British girl groups conceived in the wake of the Spice Girls often failed to capture their anarchic effervescence. Sometimes it was by design: All Saints, with their sophisticated trip-hop, looked like a Silk Cut and a glass of wine compared to the cotton candy of the Spice Girls. Effortless freshness was also the Sugababes’ initial MO, though they also arrived with an agonizing sense of disaffected ambivalence and innovative sound in the form of Overload. (You wonder if the anarchy of the Spice Girls—stealing their master tapes before fame, firing their manager—caused the recording industry to exert a tighter grip on the stubbornly kid-friendly girl groups that came into their wake, like B*Witched.)
Only Girls Aloud came close to reuniting with the fiery mayhem of the Spice Girls. Their music was often idiosyncratic: while they weren’t immune to bland covers, songs like Biology and Sexy! No No No … sew together hooks and disparate textures. Separate identities helped sell these pop curiosities: Cheryl Tweedy and the late Sarah Harding became tabloid tabloids, famous not just for their late-night antics but also for their gossip (like Cheryl’s criticisms of other pop stars such as Nicole Scherzinger and Lily Allen). Again, they all felt like individuals who could come together to form something bigger.
Little Mix took longer to prove themselves: as the first group to win The X Factor, they had a harder time walking away from their reality TV debut, especially since they arrived when One Direction controlled the pop world. What they had was a sense of brotherly togetherness that hadn’t been felt since the Spice Girls’ debut: the band members cared deeply for each other (although Jesy Nelson’s departure put a damper on light a discontent that they previously hid).
Like many of their fans, Little Mix was the victim of public abuse and intimidation potentiated by Instagram and Twitter: that Little Mix then took to the stage full of confidence and sensuality helped others feel that they too could take control and conquer their lives. . And that’s exactly what Little Mix did, responding to mockery from Noel Gallagher and Piers Morgan, and parting ways with Simon Cowell’s label.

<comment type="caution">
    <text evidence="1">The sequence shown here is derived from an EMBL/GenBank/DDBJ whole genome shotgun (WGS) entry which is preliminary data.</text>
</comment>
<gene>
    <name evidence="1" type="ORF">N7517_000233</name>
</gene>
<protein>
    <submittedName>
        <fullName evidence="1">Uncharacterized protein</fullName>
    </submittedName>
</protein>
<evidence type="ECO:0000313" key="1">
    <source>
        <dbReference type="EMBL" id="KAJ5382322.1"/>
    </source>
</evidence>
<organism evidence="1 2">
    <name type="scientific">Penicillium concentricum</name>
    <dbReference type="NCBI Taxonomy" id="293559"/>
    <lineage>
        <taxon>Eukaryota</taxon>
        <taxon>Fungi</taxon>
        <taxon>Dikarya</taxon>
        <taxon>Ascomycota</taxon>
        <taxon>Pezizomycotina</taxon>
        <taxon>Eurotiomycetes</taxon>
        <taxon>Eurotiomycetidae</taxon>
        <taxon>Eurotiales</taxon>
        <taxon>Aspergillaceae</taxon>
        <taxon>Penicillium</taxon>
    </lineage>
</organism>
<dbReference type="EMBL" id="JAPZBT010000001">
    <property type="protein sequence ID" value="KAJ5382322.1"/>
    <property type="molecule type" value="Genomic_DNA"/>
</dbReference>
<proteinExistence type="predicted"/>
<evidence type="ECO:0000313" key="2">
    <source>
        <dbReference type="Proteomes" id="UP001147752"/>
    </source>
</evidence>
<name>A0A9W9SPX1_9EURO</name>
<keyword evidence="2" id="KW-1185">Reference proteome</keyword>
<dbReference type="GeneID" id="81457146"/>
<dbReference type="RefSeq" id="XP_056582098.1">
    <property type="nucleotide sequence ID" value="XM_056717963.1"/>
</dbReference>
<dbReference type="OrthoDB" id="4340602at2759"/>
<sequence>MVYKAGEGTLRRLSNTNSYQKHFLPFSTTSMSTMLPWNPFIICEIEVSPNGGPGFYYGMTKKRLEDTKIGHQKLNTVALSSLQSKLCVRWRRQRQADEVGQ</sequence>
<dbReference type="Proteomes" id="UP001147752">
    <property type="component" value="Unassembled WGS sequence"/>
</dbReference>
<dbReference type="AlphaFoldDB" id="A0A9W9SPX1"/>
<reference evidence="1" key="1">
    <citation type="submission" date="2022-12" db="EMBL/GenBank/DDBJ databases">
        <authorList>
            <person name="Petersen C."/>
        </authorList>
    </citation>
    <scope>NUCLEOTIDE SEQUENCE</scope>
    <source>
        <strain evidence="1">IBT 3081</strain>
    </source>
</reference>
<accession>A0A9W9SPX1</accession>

Little Mix also improved the British girl group. Performances by groups such as Saturdays and Even Girls Aloud had a certain sweetness to them (no doubt part of their charm), but Little Mix threw themselves into precise choreography and powerful vocals. While vocal strength was never a prerequisite for the girl group, this new generation’s low-key, low-energy, girl-next-door style will sound very dull after Little Mix’s explosive finale.
However, the Spice Girls, Girls Aloud and Little Mix have all benefited from a pop market less saturated with artists than today, and for the last two, from a big springboard for reality TV. Today’s candid TikTok stars have created a growing distrust of artifice – something incompatible with fabricated girl groups. Anyone with a hint of tag interference is quickly shot down as an industrial plant. As Dorian Lynskey wrote in the Guardian of the wider unease surrounding the band’s format, in rock or pop, the limited size of a phone screen and TikTok’s portrait format favors the solo artist. Shrinking record label budgets may also be to blame – girl groups, with their multiple members, glamorous crews, choreographers and travel needs are a bad investment – and with musicians earning so little money from music these days, why would a singer want to split their royalties four ways?
So, in the era of the solo artist, the closest thing to a girl group is when those solo artists collaborate. Sometimes, like Charli XCX, Christine and the Queens, and Caroline Polachek’s various crews, they’re explorations of simpatico pop sensibilities; others, like Dua Lipa and Megan Thee Stallion’s Sweetest Pie collaboration, are calculated positioning exercises. Supergroups such as US-based Boygenius, consisting of Julien Baker, Phoebe Bridgers and Lucy Dacus, could also mean the next iteration of the girl group: the thought of Bree Runway, Raye and other British pop stars transforming in Avengers is certainly appealing. K-pop, of course, is a space where the girl group is thriving: bands like Blackpink, Twice, and Everglow offer whiplash-inducing choreography, explosive bangers, and luminescent visuals with production values. surprisingly high that make the British effort an embarrassing budget by comparison.
But a new girl group is what Britain needs. While the Spice Girls took the masculine energy of 90s Britain and powerfully feminized it, anyone who follows Little Mix must also tap into the spirit of the era. They’ll need chemistry, strong personalities, irreverence, a stash of bangers and an ability to commune with the mood of the country: one that has now been ravaged by a decade of austerity, the fallout from the Brexit and vicious culture wars. The dark times, currently soothed by the sad girls of chamber pop, also need to be brightened by bold and dynamic talent, not by the questioning of major labels. It’s a daunting task, but only then will the UK spice up life once again – God knows we need it.